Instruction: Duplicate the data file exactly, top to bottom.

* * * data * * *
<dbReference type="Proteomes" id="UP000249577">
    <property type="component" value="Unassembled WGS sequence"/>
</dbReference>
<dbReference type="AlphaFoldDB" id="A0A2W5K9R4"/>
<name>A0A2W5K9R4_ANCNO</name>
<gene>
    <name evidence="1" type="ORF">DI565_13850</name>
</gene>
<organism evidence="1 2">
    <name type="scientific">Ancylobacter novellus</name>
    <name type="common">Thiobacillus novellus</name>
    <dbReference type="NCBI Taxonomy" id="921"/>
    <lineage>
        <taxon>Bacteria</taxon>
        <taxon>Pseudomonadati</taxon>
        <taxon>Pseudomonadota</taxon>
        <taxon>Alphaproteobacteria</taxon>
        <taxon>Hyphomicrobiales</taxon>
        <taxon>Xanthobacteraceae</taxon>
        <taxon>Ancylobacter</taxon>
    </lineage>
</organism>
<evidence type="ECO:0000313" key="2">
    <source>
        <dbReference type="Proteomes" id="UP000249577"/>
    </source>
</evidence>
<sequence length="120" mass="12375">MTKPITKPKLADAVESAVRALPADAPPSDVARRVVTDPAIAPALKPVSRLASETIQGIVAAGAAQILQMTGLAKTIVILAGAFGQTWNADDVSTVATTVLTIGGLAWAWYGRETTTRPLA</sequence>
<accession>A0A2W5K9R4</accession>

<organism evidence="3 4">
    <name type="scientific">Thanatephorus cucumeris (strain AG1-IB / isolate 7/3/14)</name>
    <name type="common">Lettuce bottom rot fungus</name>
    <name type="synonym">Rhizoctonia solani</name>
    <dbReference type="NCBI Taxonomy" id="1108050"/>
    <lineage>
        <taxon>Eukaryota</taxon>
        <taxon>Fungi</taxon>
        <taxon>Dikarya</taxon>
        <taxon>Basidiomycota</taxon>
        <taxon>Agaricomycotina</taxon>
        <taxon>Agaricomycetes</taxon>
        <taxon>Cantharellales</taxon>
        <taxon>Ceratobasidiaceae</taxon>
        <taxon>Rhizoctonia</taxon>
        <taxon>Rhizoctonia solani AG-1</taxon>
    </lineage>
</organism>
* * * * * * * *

<dbReference type="Proteomes" id="UP000249577">
    <property type="component" value="Unassembled WGS sequence"/>
</dbReference>
<dbReference type="AlphaFoldDB" id="A0A2W5K9R4"/>
<name>A0A2W5K9R4_ANCNO</name>
<gene>
    <name evidence="1" type="ORF">DI565_13850</name>
</gene>
<organism evidence="1 2">
    <name type="scientific">Ancylobacter novellus</name>
    <name type="common">Thiobacillus novellus</name>
    <dbReference type="NCBI Taxonomy" id="921"/>
    <lineage>
        <taxon>Bacteria</taxon>
        <taxon>Pseudomonadati</taxon>
        <taxon>Pseudomonadota</taxon>
        <taxon>Alphaproteobacteria</taxon>
        <taxon>Hyphomicrobiales</taxon>
        <taxon>Xanthobacteraceae</taxon>
        <taxon>Ancylobacter</taxon>
    </lineage>
</organism>
<evidence type="ECO:0000313" key="2">
    <source>
        <dbReference type="Proteomes" id="UP000249577"/>
    </source>
</evidence>
<sequence length="120" mass="12375">MTKPITKPKLADAVESAVRALPADAPPSDVARRVVTDPAIAPALKPVSRLASETIQGIVAAGAAQILQMTGLAKTIVILAGAFGQTWNADDVSTVATTVLTIGGLAWAWYGRETTTRPLA</sequence>
<accession>A0A2W5K9R4</accession>

<organism evidence="3 4">
    <name type="scientific">Thanatephorus cucumeris (strain AG1-IB / isolate 7/3/14)</name>
    <name type="common">Lettuce bottom rot fungus</name>
    <name type="synonym">Rhizoctonia solani</name>
    <dbReference type="NCBI Taxonomy" id="1108050"/>
    <lineage>
        <taxon>Eukaryota</taxon>
        <taxon>Fungi</taxon>
        <taxon>Dikarya</taxon>
        <taxon>Basidiomycota</taxon>
        <taxon>Agaricomycotina</taxon>
        <taxon>Agaricomycetes</taxon>
        <taxon>Cantharellales</taxon>
        <taxon>Ceratobasidiaceae</taxon>
        <taxon>Rhizoctonia</taxon>
        <taxon>Rhizoctonia solani AG-1</taxon>
    </lineage>
</organism>